As the world marks the fifth anniversary of the adoption of the landmark Paris Agreement on climate change, a promising movement for carbon neutrality is taking shape. By next month, countries representing more than 65 per cent of harmful greenhouse gasses and more than 70 per cent of the world economy will have committed to achieve net-zero emissions by the middle of the century.
At the same time, the main climate indicators are worsening. While the COVID-19 pandemic has temporarily reduced emissions, carbon dioxide levels are still at record highs – and rising. The past decade was the hottest on record; Arctic sea ice in October was the lowest ever, and apocalyptic fires, floods, droughts and storms are increasingly the new normal. Biodiversity is collapsing, deserts are spreading, oceans are warming and choking with plastic waste. Science tells us that unless we cut fossil fuel production by 6 per cent every year between now and 2030, things will get worse. Instead, the word is on track for a 2 per cent annual rise.
Pandemic recovery gives us an unexpected yet vital opportunity to attack climate change, fix our global environment, re-engineer economies and re-imagine our future. Here is what we must do:
First, we need to build a truly global coalition for carbon neutrality by 2050.
The European Union has committed to do so. The United Kingdom, Japan, the Republic of Korea and more than 110 countries have done the same. So, too, has the incoming United States administration. China has pledged to get there before 2060.
Every country, city, financial institution and company should adopt plans for net-zero — and act now to get on the right path to that goal, which means cutting global emissions by 45 per cent by 2030 compared with 2010 levels. In advance of next November’s UN Climate Conference in Glasgow, Governments are obligated by the Paris Agreement to be ever more ambitious every five years and submit strengthened commitments known as Nationally Determined Contributions, and these NDCs must show true ambition for carbon neutrality.
Technology is on our side. It costs more to simply run most of today’s coal plants than it does to build new renewable plants from scratch. Economic analysis confirms the wisdom of this path. According to the International Labour Organization, despite inevitable job losses, the clean energy transition will create 18 million net new jobs by 2030. But we must recognize the human costs of decarbonization, and support workers with social protection, re-skilling and up-skilling so that the transition is just.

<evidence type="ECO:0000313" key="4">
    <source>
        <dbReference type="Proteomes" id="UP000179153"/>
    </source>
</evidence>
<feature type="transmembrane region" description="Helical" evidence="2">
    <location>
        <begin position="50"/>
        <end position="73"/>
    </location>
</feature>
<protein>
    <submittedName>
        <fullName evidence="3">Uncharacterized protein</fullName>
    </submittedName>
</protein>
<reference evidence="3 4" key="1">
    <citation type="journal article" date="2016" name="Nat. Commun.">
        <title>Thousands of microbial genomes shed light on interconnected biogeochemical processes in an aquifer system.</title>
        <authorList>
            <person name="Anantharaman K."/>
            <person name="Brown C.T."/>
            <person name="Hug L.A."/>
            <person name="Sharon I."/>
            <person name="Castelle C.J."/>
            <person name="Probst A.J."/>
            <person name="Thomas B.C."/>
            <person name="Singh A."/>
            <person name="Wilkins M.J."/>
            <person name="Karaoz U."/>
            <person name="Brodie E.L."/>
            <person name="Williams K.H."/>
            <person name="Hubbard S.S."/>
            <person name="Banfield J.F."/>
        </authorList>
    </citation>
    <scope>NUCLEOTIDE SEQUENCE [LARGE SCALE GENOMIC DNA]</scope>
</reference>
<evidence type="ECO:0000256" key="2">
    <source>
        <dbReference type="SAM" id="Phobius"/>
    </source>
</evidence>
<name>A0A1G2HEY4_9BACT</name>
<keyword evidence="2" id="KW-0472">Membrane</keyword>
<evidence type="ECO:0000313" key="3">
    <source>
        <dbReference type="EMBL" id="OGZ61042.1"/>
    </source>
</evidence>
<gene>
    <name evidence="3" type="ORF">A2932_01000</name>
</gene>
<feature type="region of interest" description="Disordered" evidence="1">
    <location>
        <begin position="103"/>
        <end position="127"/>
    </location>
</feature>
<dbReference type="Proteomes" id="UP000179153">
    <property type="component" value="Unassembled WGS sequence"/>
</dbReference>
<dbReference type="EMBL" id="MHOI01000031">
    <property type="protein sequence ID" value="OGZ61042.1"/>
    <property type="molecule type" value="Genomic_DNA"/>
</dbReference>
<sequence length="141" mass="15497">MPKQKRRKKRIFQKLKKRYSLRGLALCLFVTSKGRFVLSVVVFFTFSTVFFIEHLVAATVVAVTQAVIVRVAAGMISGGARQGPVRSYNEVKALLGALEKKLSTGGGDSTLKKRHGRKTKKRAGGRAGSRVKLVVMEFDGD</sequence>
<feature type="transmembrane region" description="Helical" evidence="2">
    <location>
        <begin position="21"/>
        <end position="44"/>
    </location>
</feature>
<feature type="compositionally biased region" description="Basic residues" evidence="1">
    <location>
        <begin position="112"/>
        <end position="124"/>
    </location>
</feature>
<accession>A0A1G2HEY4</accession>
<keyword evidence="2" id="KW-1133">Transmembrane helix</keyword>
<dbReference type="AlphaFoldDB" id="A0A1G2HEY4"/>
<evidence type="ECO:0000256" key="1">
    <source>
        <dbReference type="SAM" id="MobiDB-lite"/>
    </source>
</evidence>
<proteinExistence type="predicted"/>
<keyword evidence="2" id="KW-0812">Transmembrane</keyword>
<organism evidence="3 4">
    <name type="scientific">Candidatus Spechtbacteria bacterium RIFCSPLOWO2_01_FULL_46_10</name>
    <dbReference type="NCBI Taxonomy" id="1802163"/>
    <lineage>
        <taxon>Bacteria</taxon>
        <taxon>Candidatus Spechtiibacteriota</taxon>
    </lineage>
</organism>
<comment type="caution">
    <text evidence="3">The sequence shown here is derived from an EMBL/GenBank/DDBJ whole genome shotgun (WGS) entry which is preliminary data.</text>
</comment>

Second, we need to align global finance with the Paris Agreement and the Sustainable Development Goals, the world’s blueprint for a better future.
It is time to put a price on carbon; end fossil fuel subsidies and finance; stop building new coal power plants; shift the tax burden from income to carbon, from taxpayers to polluters; make climate-related financial risk disclosures mandatory, and integrate the goal of carbon neutrality into all economic and fiscal decision-making. Banks must align their lending with the net-zero objective, and asset owners and managers must decarbonize their portfolios.
Third, we must secure a breakthrough on adaptation and resilience to help those already facing dire impacts of climate change.
That’s not happening enough today: adaptation represents only 20 per cent of climate finance. This hinders our efforts to reduce disaster risk. It also isn’t smart; every $1 invested in adaptation measures could yield almost $4 in benefits. Adaptation and resilience are especially urgent for small island developing states, for which climate change is an existential threat.
Next year gives us a wealth of opportunities to address our planetary emergencies, through major United Nations conferences and other efforts on biodiversity, oceans, transport, energy, cities and food systems. One of our best allies is nature itself: nature-based solutions could provide one-third of the net reductions in greenhouse gas emissions required to meet the goals of the Paris Agreement. Indigenous knowledge can help to point the way. And as humankind devises strategies for preserving the environment and building a green economy, we need more women decision-makers at the table.
COVID and climate have brought us to a threshold. We cannot go back to the old normal of inequality and fragility; instead, we must step towards a safer, more sustainable path. This is a complex policy test and an urgent moral test. With decisions today setting our course for decades to come, we must make pandemic recovery and climate action two sides of the same coin.